Career growth doesn’t necessarily need to translate to a promotion or a raise. It can be as simple as identifying what you’re good at and honing your skills. It can also mean identifying the areas you’d like to improve and finding a mentor to help you grow.
4. Don’t be afraid to advocate for yourself
There’s a chance you’re already killing it at work and simply aren’t being recognized for the things you’re contributing. If that’s the case, you cannot be afraid to advocate for yourself to advance your career.
Unfortunately, the fear of rejection is keeping a lot of people stuck where they are. 82 percent of employees report a desire to discuss their career prospects with their manager, but nearly half of them never follow through.
If you’ve put in the work and think you're ready to take the next step in your career, don't be afraid to take a proactive approach to getting what you want. Be your own advocate in the workplace and don’t let your fear prevent you from soaring to new heights.
Another mistake people make is letting themselves get stuck on the same career ladder. People feel stuck in the career they’ve chosen and let themselves be tricked by the sunk cost fallacy of their own career.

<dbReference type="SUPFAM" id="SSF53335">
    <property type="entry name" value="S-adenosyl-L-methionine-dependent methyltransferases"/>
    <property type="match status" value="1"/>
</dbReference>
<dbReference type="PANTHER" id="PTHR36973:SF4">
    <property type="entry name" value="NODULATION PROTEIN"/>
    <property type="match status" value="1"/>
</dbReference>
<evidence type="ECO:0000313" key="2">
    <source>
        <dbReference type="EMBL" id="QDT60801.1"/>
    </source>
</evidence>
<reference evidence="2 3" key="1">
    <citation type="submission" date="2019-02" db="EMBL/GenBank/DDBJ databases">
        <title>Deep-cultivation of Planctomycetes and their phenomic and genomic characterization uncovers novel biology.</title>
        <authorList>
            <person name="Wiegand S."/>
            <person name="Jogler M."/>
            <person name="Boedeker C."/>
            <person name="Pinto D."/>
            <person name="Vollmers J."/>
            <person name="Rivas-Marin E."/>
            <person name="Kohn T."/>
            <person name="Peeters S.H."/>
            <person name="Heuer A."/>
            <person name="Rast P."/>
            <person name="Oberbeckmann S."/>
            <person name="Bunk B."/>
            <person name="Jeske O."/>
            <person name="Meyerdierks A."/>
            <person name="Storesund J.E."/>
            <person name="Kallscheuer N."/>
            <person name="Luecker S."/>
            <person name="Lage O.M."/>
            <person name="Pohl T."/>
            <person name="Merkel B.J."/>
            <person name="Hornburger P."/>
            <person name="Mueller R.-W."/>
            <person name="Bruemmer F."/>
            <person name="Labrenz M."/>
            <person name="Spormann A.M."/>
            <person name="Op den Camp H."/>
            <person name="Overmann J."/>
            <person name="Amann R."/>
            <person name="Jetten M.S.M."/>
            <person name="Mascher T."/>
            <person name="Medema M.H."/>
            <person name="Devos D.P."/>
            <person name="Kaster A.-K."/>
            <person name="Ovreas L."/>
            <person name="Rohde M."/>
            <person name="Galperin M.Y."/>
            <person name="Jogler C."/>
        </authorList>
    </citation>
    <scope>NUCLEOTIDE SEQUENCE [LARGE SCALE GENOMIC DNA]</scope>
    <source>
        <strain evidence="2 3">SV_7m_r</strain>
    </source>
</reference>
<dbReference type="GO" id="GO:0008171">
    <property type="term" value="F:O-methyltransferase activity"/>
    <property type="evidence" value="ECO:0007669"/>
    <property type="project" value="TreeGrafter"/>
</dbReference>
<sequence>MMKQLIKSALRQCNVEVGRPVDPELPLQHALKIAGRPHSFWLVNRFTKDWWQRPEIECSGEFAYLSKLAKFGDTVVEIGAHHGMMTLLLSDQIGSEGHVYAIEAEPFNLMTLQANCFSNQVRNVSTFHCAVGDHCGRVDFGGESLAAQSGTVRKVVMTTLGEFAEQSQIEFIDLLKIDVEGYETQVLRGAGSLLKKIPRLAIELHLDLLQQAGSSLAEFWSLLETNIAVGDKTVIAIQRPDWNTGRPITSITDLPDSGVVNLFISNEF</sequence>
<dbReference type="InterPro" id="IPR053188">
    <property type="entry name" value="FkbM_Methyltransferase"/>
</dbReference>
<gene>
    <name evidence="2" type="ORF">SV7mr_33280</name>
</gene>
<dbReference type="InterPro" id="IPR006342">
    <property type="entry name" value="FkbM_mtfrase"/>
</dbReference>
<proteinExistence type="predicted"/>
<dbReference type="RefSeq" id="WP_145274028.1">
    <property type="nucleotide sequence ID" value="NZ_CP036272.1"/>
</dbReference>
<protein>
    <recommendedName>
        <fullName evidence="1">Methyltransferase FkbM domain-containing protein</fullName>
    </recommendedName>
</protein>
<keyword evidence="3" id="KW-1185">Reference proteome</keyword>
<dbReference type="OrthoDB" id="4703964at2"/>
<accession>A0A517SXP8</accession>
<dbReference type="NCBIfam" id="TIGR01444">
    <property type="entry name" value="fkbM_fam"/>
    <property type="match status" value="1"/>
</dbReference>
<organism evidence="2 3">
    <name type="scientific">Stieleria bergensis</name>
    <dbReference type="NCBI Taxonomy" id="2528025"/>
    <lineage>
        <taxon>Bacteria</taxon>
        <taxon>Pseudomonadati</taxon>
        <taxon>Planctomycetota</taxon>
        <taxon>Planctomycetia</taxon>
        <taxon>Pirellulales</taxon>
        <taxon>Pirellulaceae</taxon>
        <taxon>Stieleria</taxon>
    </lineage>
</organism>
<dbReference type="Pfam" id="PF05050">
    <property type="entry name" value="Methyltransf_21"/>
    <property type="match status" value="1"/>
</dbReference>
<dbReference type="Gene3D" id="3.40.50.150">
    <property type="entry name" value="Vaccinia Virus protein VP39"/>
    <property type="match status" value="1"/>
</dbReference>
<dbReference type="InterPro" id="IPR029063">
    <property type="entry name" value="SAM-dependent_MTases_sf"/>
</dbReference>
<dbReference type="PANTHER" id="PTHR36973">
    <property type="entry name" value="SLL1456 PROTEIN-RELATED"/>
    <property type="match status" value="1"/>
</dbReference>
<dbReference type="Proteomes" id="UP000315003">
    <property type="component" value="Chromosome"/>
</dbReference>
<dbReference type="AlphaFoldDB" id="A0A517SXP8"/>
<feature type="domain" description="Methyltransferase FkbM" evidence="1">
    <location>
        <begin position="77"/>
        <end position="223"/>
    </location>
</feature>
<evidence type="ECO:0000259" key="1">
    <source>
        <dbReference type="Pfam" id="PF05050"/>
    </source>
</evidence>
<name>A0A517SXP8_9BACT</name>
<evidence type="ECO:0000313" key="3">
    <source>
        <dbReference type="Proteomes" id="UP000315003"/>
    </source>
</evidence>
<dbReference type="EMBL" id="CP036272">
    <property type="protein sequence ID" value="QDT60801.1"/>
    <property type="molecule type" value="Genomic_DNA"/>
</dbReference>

The Sunk Cost Fallacy: You make a decision based on the number of resources or the amount of time you’ve already invested in something, whether or not that decision continues to be your best option.
You don’t have to spend another day in finance if you hate doing it, even if you’ve already spent 20 years working your way up the ladder. If you’re feeling stuck in your career and you’re ready to make a change, you can stimulate your career growth by changing industries or professions entirely.
6. Use the systems already in place to your advantage
Many companies recognize that the workplace is evolving as more employees seek out career growth opportunities. HR professionals are prioritizing talent management as part of their strategy and creating new ways for employers to help their employees grow.
You can use built-in systems like one-on-one meetings, stay-interviews, or annual performance appraisals as your springboard for career growth. These systems are set up to provide you exclusive access to your manager and it’s your job to maximize that time to your benefit.
Create a plan for your career growth and come prepared to discuss it during your next meeting with your boss – you might be surprised by what they say!
Want to know a dirty little secret about career growth? It’s okay to leave a job you like.
Sometimes we find ourselves working with coworkers we enjoy, doing work we’re good at, and locking ourselves into a stagnant career path. You don’t have to wait until your job becomes miserable to look for greener pastures. It can be hard to know when to quit your job, but it may be a necessary step for your growth.
Don’t believe me? Update your Linkedin profile, your resume, and your cover letter send out a few applications to jobs that look interesting to you. Start talking to recruiters about the work you do and where you see yourself going.
Lauren is a Content Marketing Manager at G2. You can find her work featured on CNBC, Yahoo Finance, and on the G2 Learning Hub. In her free time, Lauren enjoys watching true crime shows and spending time in the Chicago karaoke scene. (she/her/hers)